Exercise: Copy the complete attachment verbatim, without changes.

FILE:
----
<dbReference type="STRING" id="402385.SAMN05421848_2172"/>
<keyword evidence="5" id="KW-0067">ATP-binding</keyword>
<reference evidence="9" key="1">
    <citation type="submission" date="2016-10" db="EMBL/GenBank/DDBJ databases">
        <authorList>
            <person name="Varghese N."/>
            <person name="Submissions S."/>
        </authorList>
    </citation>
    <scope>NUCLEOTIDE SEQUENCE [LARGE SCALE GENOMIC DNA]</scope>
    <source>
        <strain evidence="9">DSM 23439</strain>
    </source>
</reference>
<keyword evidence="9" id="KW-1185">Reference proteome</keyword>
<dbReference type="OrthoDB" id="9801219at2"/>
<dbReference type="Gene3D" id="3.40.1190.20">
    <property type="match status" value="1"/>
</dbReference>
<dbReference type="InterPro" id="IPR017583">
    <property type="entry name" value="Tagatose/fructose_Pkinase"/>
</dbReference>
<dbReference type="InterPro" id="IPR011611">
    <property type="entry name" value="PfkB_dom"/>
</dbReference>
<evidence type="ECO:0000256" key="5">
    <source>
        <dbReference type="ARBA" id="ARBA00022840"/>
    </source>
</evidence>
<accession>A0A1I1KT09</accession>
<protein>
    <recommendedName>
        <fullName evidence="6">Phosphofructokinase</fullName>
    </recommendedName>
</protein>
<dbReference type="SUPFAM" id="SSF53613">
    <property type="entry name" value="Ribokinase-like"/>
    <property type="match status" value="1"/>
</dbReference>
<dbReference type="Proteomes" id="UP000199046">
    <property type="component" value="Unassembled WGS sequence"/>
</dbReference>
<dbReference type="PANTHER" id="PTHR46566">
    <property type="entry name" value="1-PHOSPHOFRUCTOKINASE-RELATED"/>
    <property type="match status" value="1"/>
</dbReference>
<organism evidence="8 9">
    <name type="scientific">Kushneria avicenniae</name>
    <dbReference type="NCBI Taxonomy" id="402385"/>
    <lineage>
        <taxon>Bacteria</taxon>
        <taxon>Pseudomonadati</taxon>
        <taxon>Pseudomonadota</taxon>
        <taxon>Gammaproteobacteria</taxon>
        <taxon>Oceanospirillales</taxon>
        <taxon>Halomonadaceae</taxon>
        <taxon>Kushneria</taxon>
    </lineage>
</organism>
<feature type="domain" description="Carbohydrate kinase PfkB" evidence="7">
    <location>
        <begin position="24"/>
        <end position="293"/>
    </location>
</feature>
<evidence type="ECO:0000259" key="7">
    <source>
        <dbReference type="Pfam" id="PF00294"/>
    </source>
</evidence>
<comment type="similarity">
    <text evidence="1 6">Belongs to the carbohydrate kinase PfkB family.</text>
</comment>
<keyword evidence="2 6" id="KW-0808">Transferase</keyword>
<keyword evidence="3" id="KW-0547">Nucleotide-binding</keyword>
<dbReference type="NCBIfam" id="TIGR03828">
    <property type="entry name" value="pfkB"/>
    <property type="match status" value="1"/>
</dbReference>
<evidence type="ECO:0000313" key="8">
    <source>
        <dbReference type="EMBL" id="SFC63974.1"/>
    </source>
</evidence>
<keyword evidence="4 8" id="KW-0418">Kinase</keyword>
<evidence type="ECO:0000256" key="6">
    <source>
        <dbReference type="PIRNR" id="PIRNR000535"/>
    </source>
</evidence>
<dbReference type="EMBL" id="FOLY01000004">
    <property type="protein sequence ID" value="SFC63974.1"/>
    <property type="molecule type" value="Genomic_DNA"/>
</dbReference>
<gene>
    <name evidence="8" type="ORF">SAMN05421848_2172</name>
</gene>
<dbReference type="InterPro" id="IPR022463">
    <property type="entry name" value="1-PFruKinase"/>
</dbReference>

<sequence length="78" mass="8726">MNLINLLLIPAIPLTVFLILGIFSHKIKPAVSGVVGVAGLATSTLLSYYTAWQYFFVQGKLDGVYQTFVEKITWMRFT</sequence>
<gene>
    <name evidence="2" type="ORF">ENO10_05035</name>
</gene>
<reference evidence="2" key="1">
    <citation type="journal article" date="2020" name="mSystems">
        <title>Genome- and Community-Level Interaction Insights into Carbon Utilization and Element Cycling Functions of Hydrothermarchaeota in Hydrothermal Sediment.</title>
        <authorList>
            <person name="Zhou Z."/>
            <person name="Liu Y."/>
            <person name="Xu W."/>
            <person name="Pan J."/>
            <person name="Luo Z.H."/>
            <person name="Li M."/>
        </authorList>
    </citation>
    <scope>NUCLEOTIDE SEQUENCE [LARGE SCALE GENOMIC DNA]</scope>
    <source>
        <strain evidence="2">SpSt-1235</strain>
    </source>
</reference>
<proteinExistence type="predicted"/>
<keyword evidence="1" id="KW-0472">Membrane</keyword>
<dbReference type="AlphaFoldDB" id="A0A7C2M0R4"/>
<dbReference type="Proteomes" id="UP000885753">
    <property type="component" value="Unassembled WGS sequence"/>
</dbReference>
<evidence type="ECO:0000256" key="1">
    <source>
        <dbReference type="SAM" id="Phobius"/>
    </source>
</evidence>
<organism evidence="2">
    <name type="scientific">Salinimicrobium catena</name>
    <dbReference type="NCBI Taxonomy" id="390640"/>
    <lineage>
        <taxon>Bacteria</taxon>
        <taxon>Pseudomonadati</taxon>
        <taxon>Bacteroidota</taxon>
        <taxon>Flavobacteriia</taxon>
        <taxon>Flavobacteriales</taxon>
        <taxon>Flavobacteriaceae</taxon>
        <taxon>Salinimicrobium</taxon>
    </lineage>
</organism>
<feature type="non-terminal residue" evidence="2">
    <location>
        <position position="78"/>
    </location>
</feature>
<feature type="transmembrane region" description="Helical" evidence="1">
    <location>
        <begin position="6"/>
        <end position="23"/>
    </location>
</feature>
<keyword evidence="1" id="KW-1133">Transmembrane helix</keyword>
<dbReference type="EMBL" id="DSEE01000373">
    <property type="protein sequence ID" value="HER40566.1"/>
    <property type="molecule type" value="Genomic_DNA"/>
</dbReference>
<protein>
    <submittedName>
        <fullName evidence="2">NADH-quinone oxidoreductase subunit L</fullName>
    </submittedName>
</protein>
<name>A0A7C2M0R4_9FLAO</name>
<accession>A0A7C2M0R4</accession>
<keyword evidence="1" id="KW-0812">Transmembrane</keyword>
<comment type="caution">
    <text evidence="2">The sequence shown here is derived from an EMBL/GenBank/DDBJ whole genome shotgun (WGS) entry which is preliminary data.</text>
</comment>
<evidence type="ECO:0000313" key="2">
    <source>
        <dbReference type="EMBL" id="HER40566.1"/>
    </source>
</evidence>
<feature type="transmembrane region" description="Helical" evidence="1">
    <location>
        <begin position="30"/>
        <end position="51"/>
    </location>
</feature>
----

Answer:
<dbReference type="STRING" id="402385.SAMN05421848_2172"/>
<keyword evidence="5" id="KW-0067">ATP-binding</keyword>
<reference evidence="9" key="1">
    <citation type="submission" date="2016-10" db="EMBL/GenBank/DDBJ databases">
        <authorList>
            <person name="Varghese N."/>
            <person name="Submissions S."/>
        </authorList>
    </citation>
    <scope>NUCLEOTIDE SEQUENCE [LARGE SCALE GENOMIC DNA]</scope>
    <source>
        <strain evidence="9">DSM 23439</strain>
    </source>
</reference>
<keyword evidence="9" id="KW-1185">Reference proteome</keyword>
<dbReference type="OrthoDB" id="9801219at2"/>
<dbReference type="Gene3D" id="3.40.1190.20">
    <property type="match status" value="1"/>
</dbReference>
<dbReference type="InterPro" id="IPR017583">
    <property type="entry name" value="Tagatose/fructose_Pkinase"/>
</dbReference>
<dbReference type="InterPro" id="IPR011611">
    <property type="entry name" value="PfkB_dom"/>
</dbReference>
<evidence type="ECO:0000256" key="5">
    <source>
        <dbReference type="ARBA" id="ARBA00022840"/>
    </source>
</evidence>
<accession>A0A1I1KT09</accession>
<protein>
    <recommendedName>
        <fullName evidence="6">Phosphofructokinase</fullName>
    </recommendedName>
</protein>
<dbReference type="SUPFAM" id="SSF53613">
    <property type="entry name" value="Ribokinase-like"/>
    <property type="match status" value="1"/>
</dbReference>
<dbReference type="Proteomes" id="UP000199046">
    <property type="component" value="Unassembled WGS sequence"/>
</dbReference>
<dbReference type="PANTHER" id="PTHR46566">
    <property type="entry name" value="1-PHOSPHOFRUCTOKINASE-RELATED"/>
    <property type="match status" value="1"/>
</dbReference>
<organism evidence="8 9">
    <name type="scientific">Kushneria avicenniae</name>
    <dbReference type="NCBI Taxonomy" id="402385"/>
    <lineage>
        <taxon>Bacteria</taxon>
        <taxon>Pseudomonadati</taxon>
        <taxon>Pseudomonadota</taxon>
        <taxon>Gammaproteobacteria</taxon>
        <taxon>Oceanospirillales</taxon>
        <taxon>Halomonadaceae</taxon>
        <taxon>Kushneria</taxon>
    </lineage>
</organism>
<feature type="domain" description="Carbohydrate kinase PfkB" evidence="7">
    <location>
        <begin position="24"/>
        <end position="293"/>
    </location>
</feature>
<evidence type="ECO:0000259" key="7">
    <source>
        <dbReference type="Pfam" id="PF00294"/>
    </source>
</evidence>
<comment type="similarity">
    <text evidence="1 6">Belongs to the carbohydrate kinase PfkB family.</text>
</comment>
<keyword evidence="2 6" id="KW-0808">Transferase</keyword>
<keyword evidence="3" id="KW-0547">Nucleotide-binding</keyword>
<dbReference type="NCBIfam" id="TIGR03828">
    <property type="entry name" value="pfkB"/>
    <property type="match status" value="1"/>
</dbReference>
<evidence type="ECO:0000313" key="8">
    <source>
        <dbReference type="EMBL" id="SFC63974.1"/>
    </source>
</evidence>
<keyword evidence="4 8" id="KW-0418">Kinase</keyword>
<evidence type="ECO:0000256" key="6">
    <source>
        <dbReference type="PIRNR" id="PIRNR000535"/>
    </source>
</evidence>
<dbReference type="EMBL" id="FOLY01000004">
    <property type="protein sequence ID" value="SFC63974.1"/>
    <property type="molecule type" value="Genomic_DNA"/>
</dbReference>
<gene>
    <name evidence="8" type="ORF">SAMN05421848_2172</name>
</gene>
<dbReference type="InterPro" id="IPR022463">
    <property type="entry name" value="1-PFruKinase"/>
</dbReference>

<sequence length="78" mass="8726">MNLINLLLIPAIPLTVFLILGIFSHKIKPAVSGVVGVAGLATSTLLSYYTAWQYFFVQGKLDGVYQTFVEKITWMRFT</sequence>
<gene>
    <name evidence="2" type="ORF">ENO10_05035</name>
</gene>
<reference evidence="2" key="1">
    <citation type="journal article" date="2020" name="mSystems">
        <title>Genome- and Community-Level Interaction Insights into Carbon Utilization and Element Cycling Functions of Hydrothermarchaeota in Hydrothermal Sediment.</title>
        <authorList>
            <person name="Zhou Z."/>
            <person name="Liu Y."/>
            <person name="Xu W."/>
            <person name="Pan J."/>
            <person name="Luo Z.H."/>
            <person name="Li M."/>
        </authorList>
    </citation>
    <scope>NUCLEOTIDE SEQUENCE [LARGE SCALE GENOMIC DNA]</scope>
    <source>
        <strain evidence="2">SpSt-1235</strain>
    </source>
</reference>
<proteinExistence type="predicted"/>
<keyword evidence="1" id="KW-0472">Membrane</keyword>
<dbReference type="AlphaFoldDB" id="A0A7C2M0R4"/>
<dbReference type="Proteomes" id="UP000885753">
    <property type="component" value="Unassembled WGS sequence"/>
</dbReference>
<evidence type="ECO:0000256" key="1">
    <source>
        <dbReference type="SAM" id="Phobius"/>
    </source>
</evidence>
<organism evidence="2">
    <name type="scientific">Salinimicrobium catena</name>
    <dbReference type="NCBI Taxonomy" id="390640"/>
    <lineage>
        <taxon>Bacteria</taxon>
        <taxon>Pseudomonadati</taxon>
        <taxon>Bacteroidota</taxon>
        <taxon>Flavobacteriia</taxon>
        <taxon>Flavobacteriales</taxon>
        <taxon>Flavobacteriaceae</taxon>
        <taxon>Salinimicrobium</taxon>
    </lineage>
</organism>
<feature type="non-terminal residue" evidence="2">
    <location>
        <position position="78"/>
    </location>
</feature>
<feature type="transmembrane region" description="Helical" evidence="1">
    <location>
        <begin position="6"/>
        <end position="23"/>
    </location>
</feature>
<keyword evidence="1" id="KW-1133">Transmembrane helix</keyword>
<dbReference type="EMBL" id="DSEE01000373">
    <property type="protein sequence ID" value="HER40566.1"/>
    <property type="molecule type" value="Genomic_DNA"/>
</dbReference>
<protein>
    <submittedName>
        <fullName evidence="2">NADH-quinone oxidoreductase subunit L</fullName>
    </submittedName>
</protein>
<name>A0A7C2M0R4_9FLAO</name>
<accession>A0A7C2M0R4</accession>
<keyword evidence="1" id="KW-0812">Transmembrane</keyword>
<comment type="caution">
    <text evidence="2">The sequence shown here is derived from an EMBL/GenBank/DDBJ whole genome shotgun (WGS) entry which is preliminary data.</text>
</comment>
<evidence type="ECO:0000313" key="2">
    <source>
        <dbReference type="EMBL" id="HER40566.1"/>
    </source>
</evidence>
<feature type="transmembrane region" description="Helical" evidence="1">
    <location>
        <begin position="30"/>
        <end position="51"/>
    </location>
</feature>